To advance a social work model for working with patients with diagnoses of cancer in diverse global contexts, this paper draws from qualitative research with clients diagnosed with cancer, and their social workers, in Lithuania. As in many countries, Lithuanian social work is a new profession, finding its way to helping people through many life stressors in a unique cultural context. The threat cancer presents – of dying from a protracted and painful illness – requires social work strategies, especially because many countries lack Hospice supports. Key aspects of the findings are the life crisis that a diagnosis of cancer presents, with great fear, anguish, and shifts in personal identity. Clients and social workers describe physical and emotional suffering and alienation from others. While some aspects of clients’ suffering cannot be alleviated by social workers, alienation can be, so here we focus on that possibility. The data from clients and social workers are used to revise crisis intervention theories to suit this unique type of crisis, and an alternative concept of “accompaniment” is offered to capture how social workers can reduce alienation. Drawing from the work of Farmer, Watkins, and O’Donoghue, accompaniment is compatible with strengths-based and wholistic approaches to practice and is adaptable for those with any belief system.


social work with persons with cancer, accompaniment with persons with cancer, spiritual caring with persons with cancer

Author Bio(s)

Asta Kiaunyte is an Associate Professor at the Department of Social Work at University of Klaipeda, Lithuania, supervisor, consultant for professional relations, graduated at Munster Academy (Germany) and Vytautas Magnus University, Lithuania, member of the Association of Professional Relations Consultants (Supervisors) of Lithuania, member of Association of National Organizations for Supervision in Europe (ANSE), and member of Academic Ethics Committee of Klaipeda University, Lithuania. Please direct correspondence to asta.kiaunyte@gmail.com.

Jonas Ruskus is a Professor at the Department of Social Work, Vytautas Magnus University, Lithuania, expert member, vice-chair, of the Committee on the Rights of Persons with Disabilities of the United Nations, chairperson of the Lithuanian National Commission for UNESCO, board member of Kaunas L'Arche Community and Lithuanian Centrer for Human Rights, and member of Lithuanian Association for Independent Living. Please direct correspondence to jonas.ruskus@gmail.com.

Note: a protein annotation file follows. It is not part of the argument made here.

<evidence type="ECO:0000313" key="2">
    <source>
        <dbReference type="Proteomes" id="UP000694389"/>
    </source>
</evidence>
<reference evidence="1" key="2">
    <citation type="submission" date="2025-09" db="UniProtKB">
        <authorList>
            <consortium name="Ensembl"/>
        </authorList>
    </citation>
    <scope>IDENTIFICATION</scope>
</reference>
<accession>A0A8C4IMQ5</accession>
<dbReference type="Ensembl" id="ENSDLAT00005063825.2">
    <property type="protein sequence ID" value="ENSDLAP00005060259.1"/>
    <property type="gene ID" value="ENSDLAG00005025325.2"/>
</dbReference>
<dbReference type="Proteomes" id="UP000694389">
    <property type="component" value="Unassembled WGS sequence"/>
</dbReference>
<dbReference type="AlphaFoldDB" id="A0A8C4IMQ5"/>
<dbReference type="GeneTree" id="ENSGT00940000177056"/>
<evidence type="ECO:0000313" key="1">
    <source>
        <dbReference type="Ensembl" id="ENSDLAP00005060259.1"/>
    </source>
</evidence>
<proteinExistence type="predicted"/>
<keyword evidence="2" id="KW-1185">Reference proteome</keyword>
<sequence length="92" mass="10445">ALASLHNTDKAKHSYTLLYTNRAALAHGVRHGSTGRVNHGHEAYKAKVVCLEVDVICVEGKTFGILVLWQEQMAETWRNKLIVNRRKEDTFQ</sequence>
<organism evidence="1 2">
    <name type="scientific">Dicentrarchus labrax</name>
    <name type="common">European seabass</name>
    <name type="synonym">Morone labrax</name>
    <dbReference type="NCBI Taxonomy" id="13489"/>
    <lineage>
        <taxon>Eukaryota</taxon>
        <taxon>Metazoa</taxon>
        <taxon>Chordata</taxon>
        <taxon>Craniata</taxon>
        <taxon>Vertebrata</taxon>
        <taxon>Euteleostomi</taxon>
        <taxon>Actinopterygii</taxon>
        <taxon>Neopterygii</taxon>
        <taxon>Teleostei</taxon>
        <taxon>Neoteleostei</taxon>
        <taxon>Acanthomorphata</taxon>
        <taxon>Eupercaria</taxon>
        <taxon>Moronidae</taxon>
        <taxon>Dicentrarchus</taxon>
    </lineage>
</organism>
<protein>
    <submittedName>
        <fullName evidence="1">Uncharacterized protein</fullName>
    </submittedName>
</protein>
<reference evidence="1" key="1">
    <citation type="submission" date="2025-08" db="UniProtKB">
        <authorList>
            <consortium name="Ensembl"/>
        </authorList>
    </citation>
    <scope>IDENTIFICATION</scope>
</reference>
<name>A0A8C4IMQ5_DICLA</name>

Roberta Telmentiene graduated with the Master of Religious Studies at Klaipeda University and graduated with the Bachelor of Social Work at Klaipeda University. She volunteers at St. Francis Oncology Centre in Klaipeda, Lithuania and Welfare Society for People with Intellectual Disability Viltis (Hope). Please direct correspondence to ro.telmentiene@gmail.com.

Katherine Tyson McCrea earned her B.A. and M.Div. degrees from Yale University, and M.A. and Ph.D. degrees from the University of Chicago, School of Social Service Administration. A Fulbright Senior Specialist, she taught seminars for social workers from the U.S. and abroad in-person and through video-conference methods. She was awarded a doctorate honoris causa from Vytautus Magnus University in Kaunas Lithuania, for service to social services and education. Her numerous publications have focused on (1) improving services for disadvantaged persons, especially children and homeless adults, and (2) a practitioner-relevant philosophy of research for the social and behavioral sciences. Since 2006 she has been the Principal Investigator for the participatory-action–based Empowering Counseling Program (ECP), which provides clinical social work and after-school services (see https://empowercounselprog.wixsite.com/ecp-luc) for disadvantaged youth in Chicago’s high-poverty, high-crime communities. Please direct correspondence to ktyson@luc.edu.


We are deeply appreciative of the Little Brothers of St Francis, social workers and volunteers for their devotion when building the community and their precious support to persons with cancer. We are grateful to the research participants for their given life experiences, may they give insight to others. We appreciate the advice of Ms. Siobahn O’Donoghue, M.S.W., and the editing and comments of Ms. Emily Love, M.S.W., and Ms. Carly Mitchell.

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